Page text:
Tuesday, January 19, 2010

Alternative Investments

The market volatility of 2008 & 2009 have investors questioning their asset allocation. What should go into my retirement plan to enhance long-term returns and yet reduce volatility?

Traditional investments are generally considered to be cash, bonds & stocks. By definition then, Alternative investments are everything else. This would include; real estate, commodities (gold, oil, copper, etc.), hedge funds, private equity, wine, art, etc. However, as time evolves, several of these alternative products are now becoming more common.

There was a time when 401k, 403b and 457 plans would never offer a real estate option. Several plans now offer real estate choices in the form of mutual funds or exchange traded funds (ETF). In addition, I'm hearing of more corporations offering commodity investments as well. Considering these same companies cut or eliminated pensions plans, I guess offering you, the valued employee, good choices for your retirement is the LEAST they could do!

Many investors weave Robert Frost's "The Road Not Taken" into literal meaning. Going off the beaten path is their road to riches. This may be true in some cases. But, it takes a LOT of work. Let me repeat that last part.... a LOT of work!

The simple fact remains: Mutual funds, or ETF's, represent managed money. For a small fee, you pay a Portfolio Manager to watch your investments and report to you on a quarterly basis. His full-time job is to manage a collective pool of money! If we assume a typical investment charges 1.5% for operating expenses, a $50,000 investment would dictate a $500 annual fee. You could certainly manage your own portfolio of wines, gold bullion, forest land, real estate, etc., but you are going to do a LOT of work to stay on top of your investments.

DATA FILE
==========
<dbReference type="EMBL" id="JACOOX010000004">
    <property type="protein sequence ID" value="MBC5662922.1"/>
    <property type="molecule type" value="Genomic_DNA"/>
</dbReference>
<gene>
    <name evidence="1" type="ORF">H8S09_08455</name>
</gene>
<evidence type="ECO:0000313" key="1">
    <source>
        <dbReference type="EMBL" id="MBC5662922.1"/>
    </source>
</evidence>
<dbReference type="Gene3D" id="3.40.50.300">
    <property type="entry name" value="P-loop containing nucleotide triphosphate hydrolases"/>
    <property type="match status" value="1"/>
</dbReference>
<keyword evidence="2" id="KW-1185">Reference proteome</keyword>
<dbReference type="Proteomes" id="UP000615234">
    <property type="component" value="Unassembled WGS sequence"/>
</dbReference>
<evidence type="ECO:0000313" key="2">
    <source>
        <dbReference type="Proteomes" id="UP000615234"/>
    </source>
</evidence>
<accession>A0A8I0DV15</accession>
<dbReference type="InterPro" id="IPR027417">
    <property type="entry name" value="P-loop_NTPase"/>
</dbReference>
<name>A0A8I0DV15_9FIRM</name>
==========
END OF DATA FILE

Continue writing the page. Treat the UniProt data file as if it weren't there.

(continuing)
Your time and energy alone will probably require more than a $500 expense on your part. How you value your time... $$$... is another consideration. But, the shear expense of researching, attending meetings, legal expenses, etc. will probably surpass $500 each year.

Lastly, liquidity should be a vital concern. Everyone has emergencies from time-to-time and has to access money beyond their rainy day account. Cash/bonds/stocks can be liquidated the turned into cash often the same day. This cannot be said for real estate, wine, fine art, etc. Months are often required to buy & sell these assets and you have little control over the time frame. In the last couple of years, real estate is a prime example. How many of us know friends who sold a home and waited 9 months or more to complete the sale?

Alternative investments have a place in everybody's portfolio. How they get into the asset mix is your choice.

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